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Q. Who is Mr. Smarty Plants?

A: There are those who suspect Wildflower Center volunteers are the culpable and capable culprits. Yet, others think staff members play some, albeit small, role. You can torture us with your plant questions, but we will never reveal the Green Guru's secret identity.

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Ask Mr. Smarty Plants

Ask Mr. Smarty Plants is a free service provided by the staff and volunteers at the Lady Bird Johnson Wildflower Center.

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Saturday - October 18, 2008

From: Boynton Beach, FL
Region: Southeast
Topic: Non-Natives, Herbs/Forbs
Title: Watering for Scarlett Milkweed in Florida
Answered by: Barbara Medford

QUESTION:

I have a Scarlett Milkweed and it was doing very well until this last week. It now has yellow leaves that are falling off and no flowers. It says on the tag that the water is low once it is established. It was given to me and at that time it was only 12" tall, now it's almost 3' feet tall. Was wondering what would be the best way to take care of it? Do I water weekly, bi-weekly? Thank you for your assistance!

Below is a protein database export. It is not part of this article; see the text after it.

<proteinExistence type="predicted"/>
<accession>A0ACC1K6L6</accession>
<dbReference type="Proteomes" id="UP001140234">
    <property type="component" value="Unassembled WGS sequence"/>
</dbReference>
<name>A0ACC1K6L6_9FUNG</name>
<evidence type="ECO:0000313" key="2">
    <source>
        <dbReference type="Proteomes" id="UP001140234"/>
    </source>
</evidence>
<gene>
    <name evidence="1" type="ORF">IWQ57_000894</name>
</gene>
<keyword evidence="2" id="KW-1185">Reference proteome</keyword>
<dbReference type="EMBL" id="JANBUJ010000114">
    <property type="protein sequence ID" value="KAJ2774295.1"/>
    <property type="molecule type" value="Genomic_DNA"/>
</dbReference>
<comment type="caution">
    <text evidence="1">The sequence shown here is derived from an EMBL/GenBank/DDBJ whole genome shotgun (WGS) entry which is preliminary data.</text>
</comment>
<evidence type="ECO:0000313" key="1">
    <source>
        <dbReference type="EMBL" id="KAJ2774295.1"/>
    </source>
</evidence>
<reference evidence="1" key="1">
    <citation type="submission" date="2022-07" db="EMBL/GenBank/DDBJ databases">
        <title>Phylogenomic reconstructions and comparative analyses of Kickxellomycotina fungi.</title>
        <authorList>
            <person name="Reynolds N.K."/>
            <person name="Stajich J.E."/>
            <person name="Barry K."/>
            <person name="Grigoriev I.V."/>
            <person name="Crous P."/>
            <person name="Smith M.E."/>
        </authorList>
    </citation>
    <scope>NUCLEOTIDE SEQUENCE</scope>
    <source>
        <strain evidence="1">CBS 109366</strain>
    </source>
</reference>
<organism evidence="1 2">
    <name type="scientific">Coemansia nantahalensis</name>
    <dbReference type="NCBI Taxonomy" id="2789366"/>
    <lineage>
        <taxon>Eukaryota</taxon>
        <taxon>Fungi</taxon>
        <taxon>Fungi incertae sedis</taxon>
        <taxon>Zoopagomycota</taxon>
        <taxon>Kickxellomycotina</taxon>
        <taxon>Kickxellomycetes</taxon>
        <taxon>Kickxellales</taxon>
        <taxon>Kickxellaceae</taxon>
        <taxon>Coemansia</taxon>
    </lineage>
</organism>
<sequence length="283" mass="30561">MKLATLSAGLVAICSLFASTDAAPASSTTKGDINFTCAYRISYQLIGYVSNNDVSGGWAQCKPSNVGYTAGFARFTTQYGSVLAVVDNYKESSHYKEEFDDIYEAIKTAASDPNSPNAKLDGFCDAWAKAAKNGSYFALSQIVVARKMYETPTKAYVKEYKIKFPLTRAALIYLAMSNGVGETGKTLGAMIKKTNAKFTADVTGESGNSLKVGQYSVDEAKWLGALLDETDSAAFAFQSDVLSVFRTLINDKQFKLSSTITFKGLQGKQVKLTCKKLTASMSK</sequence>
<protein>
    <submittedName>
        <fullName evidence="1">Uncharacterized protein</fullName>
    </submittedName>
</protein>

ANSWER:

Asclepias currassavica, Scarlet Milkweed, is a native of South America but has become a naturalized weed in tropical and subtropical areas all over the world including Central and South Florida. Since it is a non-native to North America, it falls out of the range of expertise of the Lady Bird Johnson Wildflower Center. We only recommend, and grow in our Gardens, plants native to North America and to the area in which they are being grown. This is because, being adapted to the conditions, they will require less water, fertilizer and maintenance. And, of course, as in the case of your plant, non-natives can sometimes become invasive and crowd out more desirable native plants.

Although we do not have information on this plant in our Native Plant Database, here is a website from Floridata on Asclepias currassavica that might be a source of the information you need. We suspect that it is approaching the end of its season and starting to drop leaves and cease to flower.  Asclepias tuberosa (butterfly milkweed), which is native to Florida, is listed as deciduous, which means it is dropping its leaves, will die back and return in the Spring. 

 

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